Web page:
Sunday, October 30, 2011

Mummi Hukka's Karelian Pasties or Karjalan Piirakat

As some of you know, I have a Finnish connection. For over half my life, I've had a rather odd obsession with the country, its quirky inhabitants and even quirkier language. I lived there for half a year, going to the university in Helsinki. This quintessential Finnish dish is a comfort food for Finns and foreign exchange students like me alike. I'd often duck into Stockmann's bakery on the way to school and pick up one or two of these as a quick lunch.

Mummi Hukka is a good Finnish friend's grandmother, and the origin of this recipe. It's been made time and time again for years, so it's absolutely perfect!

These pasties are truly delicious any which way you eat them. Fresh, warm, or cold, for breakfast, lunch, or dinner, with munavoi (chopped hardboiled eggs in melted butter), butter, or a slice of cheese.

They can also be made with mashed potato filling, but I happened to have leftover rice after dinner today (I added milk, and boiled, simmered, added more milk, until I got a porridge out of it) .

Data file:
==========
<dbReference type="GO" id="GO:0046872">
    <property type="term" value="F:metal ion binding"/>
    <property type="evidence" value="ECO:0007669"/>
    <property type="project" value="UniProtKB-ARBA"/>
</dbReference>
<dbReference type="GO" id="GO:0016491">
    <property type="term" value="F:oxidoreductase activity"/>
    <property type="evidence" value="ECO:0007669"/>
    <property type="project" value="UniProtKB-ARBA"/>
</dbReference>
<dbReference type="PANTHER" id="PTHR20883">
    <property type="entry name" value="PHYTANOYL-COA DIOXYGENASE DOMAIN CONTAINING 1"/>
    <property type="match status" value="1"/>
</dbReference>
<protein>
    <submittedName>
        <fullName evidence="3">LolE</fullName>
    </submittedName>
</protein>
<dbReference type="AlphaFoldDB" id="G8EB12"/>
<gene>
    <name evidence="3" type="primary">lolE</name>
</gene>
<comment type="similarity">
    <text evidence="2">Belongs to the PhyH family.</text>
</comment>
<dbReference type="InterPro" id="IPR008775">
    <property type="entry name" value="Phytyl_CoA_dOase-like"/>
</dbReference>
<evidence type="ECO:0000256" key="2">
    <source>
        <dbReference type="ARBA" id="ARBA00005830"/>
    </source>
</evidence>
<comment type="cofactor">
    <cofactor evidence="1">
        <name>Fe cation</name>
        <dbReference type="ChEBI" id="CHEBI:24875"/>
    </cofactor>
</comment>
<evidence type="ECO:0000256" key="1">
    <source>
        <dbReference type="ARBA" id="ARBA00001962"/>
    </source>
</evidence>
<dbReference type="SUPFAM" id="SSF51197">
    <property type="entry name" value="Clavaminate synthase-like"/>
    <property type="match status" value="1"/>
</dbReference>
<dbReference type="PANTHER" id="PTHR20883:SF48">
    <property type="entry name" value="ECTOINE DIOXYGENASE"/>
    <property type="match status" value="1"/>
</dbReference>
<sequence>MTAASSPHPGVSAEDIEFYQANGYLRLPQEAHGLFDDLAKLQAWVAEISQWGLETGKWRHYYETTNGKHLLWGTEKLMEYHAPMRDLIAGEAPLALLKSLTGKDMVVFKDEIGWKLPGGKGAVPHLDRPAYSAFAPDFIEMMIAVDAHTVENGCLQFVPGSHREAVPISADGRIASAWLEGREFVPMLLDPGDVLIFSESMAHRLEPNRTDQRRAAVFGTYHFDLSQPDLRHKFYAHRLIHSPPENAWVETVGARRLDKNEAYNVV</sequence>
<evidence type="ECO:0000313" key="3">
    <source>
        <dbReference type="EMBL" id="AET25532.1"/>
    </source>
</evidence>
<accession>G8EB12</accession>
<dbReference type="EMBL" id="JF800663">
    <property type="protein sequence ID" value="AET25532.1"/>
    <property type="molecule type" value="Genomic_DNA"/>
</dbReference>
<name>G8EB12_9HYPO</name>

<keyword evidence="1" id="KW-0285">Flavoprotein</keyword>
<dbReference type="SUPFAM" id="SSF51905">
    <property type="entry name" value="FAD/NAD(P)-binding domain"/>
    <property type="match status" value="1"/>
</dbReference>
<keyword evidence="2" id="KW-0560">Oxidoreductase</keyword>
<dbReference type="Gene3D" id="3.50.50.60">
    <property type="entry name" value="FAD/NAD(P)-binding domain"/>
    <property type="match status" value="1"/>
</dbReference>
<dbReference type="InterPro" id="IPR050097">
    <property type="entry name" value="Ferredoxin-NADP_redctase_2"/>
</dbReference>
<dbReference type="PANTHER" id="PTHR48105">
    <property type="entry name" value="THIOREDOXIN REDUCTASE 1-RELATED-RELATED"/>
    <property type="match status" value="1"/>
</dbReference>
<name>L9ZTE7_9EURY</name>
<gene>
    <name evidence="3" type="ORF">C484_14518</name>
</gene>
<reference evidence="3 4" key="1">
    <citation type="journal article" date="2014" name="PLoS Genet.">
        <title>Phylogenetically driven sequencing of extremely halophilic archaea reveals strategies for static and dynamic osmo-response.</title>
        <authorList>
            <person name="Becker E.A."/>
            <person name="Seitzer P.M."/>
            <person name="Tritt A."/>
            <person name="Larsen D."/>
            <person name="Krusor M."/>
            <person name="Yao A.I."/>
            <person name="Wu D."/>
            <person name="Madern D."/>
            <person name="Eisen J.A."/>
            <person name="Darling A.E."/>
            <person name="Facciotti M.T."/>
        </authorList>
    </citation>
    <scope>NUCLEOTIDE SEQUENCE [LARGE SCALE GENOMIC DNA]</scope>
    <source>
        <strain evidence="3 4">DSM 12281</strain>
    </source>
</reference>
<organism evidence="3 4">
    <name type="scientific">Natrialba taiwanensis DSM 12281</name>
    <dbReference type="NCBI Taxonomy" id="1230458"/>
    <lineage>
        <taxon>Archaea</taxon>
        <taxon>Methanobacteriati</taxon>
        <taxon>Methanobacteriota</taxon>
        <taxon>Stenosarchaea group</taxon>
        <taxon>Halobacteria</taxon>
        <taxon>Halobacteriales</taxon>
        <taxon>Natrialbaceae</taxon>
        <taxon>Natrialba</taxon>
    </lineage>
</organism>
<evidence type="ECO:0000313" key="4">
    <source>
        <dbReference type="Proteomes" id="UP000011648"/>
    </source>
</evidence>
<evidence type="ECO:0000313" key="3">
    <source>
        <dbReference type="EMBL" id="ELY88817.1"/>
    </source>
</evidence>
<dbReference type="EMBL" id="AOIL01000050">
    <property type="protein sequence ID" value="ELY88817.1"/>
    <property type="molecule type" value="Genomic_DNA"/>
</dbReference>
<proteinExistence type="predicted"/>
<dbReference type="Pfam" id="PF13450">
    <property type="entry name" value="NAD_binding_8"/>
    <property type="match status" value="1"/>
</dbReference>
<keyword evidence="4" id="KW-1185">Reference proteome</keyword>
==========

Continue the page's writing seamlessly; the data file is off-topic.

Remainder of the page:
2 dl cold water
1 tsp salt
2 dl wheat flour
3 dl rye flour

Mix well, and roll out, thinly and evenly, atop a floured surface

3 dl water
2 dl rice
8 dl milk
half a tsp salt

Bring to a boil, then simmer until you've got a good rice porridge

Check out the pictures for the next steps.

Heat the oven to 300 degrees Celsius.
Bake for about 15 minutes.
Moisten them with milk just after you take them out of the oven.

Monday, October 24, 2011

Sloe (Slow) Gin

Just across the street from us is the Copenhagen version of Central Park. I've plucked my elderflowers there for over ten years now, but only just last year did I stumble across a patch of sloe bushes (trees?).

I put my boys to work the other day, and held the branches low so their nimble little fingers could grab as many ripening berries as possible. I say ripening, since sloe berries are only truly "done" after the first good frost. I dare not wait for it, since I'm certainly not the only good woman in this burrough looking forward to her own sloe brew.

So, you pluck them as late in the season as you dare. then freeze them yourself overnight. This breaks down their bitterness, and gets them ready to languish in the spirits of your choice for three months. I use gin.

This recipe is an idea gleaned from several sources.
400-500 grams of sloe berries, washed, frozen overnight, and thawed.
100 grams of sugar.
1 bottle of gin.

Shake daily until the sugar is dissolved.
Store a dark place for 3 (THREE!) whole months.
Strain through a sieve, then a cheesecloth.

I've yet to taste this, it's my very first try with the sloe. I'll probably just enjoy it straight up, but if you have any suggestions for use in a cocktail, do pipe up!